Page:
We have seen a variety of Recommender Systems. But we left an important issue aside: How do we evaluate RecSys? Before answering that question per se, I want to make emphasys on something. Using just one error metric can give us a limited view of how these systems work. We should always try to evaluate with different methods our models, almost as picky as your ex, but prorizing quick iteration with the lowest cost possible.
A hybrid recommender system fuses multiple data sources, usually with static and nonadjustable weightings, to deliver recommendations. One limitation of this approach is the problem to match user preference in all situations. In this paper, we present two user-controllable hybrid recommender interfaces, which offer a set of sliders to dynamically tune the impact of different sources of relevance on the final ranking. Two user studies were performed to design and evaluate the proposed interfaces.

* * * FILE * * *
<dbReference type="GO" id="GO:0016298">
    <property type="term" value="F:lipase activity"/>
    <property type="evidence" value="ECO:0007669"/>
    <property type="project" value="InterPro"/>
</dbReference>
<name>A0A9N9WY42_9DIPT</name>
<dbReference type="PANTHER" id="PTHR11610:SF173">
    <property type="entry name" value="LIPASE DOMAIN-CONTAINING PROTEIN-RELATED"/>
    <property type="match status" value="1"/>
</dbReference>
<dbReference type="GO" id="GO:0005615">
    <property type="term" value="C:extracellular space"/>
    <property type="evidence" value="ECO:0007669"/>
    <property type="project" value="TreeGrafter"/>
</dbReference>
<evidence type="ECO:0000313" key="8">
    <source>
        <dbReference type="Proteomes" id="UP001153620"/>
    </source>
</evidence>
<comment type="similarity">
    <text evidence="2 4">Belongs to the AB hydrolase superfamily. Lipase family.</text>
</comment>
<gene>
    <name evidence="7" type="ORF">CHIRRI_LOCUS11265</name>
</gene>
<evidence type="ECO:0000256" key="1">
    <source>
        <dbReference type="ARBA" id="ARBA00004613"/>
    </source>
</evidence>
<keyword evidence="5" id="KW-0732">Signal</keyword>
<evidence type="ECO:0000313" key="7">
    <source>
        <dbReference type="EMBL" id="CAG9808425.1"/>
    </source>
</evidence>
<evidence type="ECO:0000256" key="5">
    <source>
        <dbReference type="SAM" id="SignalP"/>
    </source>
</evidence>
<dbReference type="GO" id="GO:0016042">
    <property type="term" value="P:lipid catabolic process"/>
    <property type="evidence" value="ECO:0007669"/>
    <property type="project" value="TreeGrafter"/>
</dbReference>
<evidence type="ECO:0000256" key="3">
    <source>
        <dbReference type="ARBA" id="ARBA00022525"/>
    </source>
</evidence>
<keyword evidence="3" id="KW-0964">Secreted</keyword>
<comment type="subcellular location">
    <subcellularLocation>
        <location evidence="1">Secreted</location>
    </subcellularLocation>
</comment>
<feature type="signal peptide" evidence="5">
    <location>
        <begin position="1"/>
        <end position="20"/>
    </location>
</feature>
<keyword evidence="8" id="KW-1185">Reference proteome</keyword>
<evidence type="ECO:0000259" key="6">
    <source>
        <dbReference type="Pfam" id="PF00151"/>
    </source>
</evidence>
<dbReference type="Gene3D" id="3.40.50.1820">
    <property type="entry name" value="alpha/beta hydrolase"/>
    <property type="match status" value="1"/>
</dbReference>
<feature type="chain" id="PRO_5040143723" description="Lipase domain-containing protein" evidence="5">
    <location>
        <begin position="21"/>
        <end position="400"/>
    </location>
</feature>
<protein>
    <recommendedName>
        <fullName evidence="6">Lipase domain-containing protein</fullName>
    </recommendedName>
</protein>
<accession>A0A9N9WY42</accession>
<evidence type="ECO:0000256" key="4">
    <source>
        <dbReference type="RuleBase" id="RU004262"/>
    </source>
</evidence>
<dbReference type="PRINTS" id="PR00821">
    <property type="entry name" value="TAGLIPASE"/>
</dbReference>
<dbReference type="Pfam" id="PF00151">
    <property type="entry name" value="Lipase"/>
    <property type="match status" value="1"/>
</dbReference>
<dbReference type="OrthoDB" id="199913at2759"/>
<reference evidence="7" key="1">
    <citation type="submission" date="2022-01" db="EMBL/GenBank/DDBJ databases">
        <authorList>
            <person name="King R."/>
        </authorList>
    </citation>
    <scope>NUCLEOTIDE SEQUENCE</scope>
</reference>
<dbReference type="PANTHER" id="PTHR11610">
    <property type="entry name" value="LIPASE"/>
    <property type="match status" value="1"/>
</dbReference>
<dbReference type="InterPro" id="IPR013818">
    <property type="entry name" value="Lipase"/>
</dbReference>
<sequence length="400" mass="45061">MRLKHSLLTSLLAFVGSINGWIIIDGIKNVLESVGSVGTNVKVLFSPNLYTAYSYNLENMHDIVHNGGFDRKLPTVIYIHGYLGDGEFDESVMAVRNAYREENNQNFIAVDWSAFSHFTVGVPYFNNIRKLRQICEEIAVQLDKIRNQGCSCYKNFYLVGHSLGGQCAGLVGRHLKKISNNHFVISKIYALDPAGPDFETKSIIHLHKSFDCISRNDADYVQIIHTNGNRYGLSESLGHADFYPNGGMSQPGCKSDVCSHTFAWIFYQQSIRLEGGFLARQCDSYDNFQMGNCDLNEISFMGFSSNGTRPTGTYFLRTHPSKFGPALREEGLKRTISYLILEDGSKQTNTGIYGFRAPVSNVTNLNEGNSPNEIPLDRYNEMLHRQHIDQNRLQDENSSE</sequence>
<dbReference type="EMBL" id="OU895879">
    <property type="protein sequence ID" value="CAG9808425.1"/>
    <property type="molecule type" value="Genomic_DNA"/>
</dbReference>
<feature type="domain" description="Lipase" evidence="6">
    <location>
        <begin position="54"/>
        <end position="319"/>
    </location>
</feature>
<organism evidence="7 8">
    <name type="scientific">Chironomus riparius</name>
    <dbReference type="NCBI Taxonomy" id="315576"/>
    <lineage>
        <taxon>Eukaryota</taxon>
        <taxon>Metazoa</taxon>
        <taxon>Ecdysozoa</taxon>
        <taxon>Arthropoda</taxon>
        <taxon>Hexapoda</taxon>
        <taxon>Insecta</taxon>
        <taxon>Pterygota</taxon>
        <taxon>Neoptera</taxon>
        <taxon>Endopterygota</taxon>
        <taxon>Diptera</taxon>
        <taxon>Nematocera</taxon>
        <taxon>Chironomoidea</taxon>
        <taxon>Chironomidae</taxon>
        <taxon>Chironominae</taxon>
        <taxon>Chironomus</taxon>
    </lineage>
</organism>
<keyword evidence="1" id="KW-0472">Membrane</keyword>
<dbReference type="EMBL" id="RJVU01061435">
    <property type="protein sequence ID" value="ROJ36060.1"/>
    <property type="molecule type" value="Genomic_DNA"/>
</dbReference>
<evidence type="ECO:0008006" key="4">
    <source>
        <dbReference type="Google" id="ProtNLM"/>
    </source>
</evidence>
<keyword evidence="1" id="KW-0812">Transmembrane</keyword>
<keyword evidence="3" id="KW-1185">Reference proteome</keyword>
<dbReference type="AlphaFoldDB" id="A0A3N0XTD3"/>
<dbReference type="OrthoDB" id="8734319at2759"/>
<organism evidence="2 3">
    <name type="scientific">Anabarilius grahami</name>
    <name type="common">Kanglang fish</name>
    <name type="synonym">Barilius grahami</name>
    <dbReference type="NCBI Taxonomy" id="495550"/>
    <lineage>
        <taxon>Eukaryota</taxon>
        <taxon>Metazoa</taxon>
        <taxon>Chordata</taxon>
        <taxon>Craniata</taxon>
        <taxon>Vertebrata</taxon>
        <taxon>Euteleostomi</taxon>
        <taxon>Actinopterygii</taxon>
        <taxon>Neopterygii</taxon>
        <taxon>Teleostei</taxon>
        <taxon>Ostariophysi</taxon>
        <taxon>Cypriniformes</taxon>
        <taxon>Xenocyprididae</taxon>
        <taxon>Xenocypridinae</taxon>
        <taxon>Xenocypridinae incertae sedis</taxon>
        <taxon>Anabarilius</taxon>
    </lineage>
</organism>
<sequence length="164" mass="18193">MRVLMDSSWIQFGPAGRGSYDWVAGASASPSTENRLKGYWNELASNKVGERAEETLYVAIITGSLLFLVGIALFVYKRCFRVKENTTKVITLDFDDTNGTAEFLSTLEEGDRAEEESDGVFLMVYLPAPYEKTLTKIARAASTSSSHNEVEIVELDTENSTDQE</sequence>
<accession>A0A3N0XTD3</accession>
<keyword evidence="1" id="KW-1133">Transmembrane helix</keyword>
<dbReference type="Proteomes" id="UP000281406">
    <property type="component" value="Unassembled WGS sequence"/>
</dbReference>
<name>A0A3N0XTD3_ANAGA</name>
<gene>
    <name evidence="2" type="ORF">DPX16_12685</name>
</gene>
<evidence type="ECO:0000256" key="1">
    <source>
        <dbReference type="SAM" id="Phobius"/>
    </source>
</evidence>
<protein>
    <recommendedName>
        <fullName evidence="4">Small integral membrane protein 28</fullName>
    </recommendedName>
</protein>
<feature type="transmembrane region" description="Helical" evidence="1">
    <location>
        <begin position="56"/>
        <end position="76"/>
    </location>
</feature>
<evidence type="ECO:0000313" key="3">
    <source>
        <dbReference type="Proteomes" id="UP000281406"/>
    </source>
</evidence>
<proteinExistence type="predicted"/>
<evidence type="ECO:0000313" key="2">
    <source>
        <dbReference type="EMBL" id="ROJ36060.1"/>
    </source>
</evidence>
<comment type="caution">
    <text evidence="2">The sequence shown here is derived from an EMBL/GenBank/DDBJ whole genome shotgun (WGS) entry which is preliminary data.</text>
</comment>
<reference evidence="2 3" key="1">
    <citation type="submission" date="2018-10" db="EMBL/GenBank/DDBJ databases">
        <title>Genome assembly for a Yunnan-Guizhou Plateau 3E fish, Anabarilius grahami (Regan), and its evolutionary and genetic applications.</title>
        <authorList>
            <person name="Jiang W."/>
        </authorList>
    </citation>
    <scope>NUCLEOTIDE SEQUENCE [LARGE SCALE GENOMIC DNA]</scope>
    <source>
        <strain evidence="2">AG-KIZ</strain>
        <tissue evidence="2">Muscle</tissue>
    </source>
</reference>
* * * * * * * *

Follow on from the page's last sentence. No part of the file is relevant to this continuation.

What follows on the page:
What recommender systems have in common is an emphasis on leveraging social processes for the purpose of improving information access. Typically, most of the current breed of recommender systems are Internet services with a twofold purpose: providing tailored recommendations and building communities. The issue we focus on here is how to make recommender systems work in organizations and for organizations. Moving from the Internet to Intranets requires shifting the primary focus from sharing recommendations to sharing knowledge and from community-building to community support. Moving recommender systems from the Internet onto Intranets also means turning "leisure-ware" into groupware, creating both new challenges and new opportunities.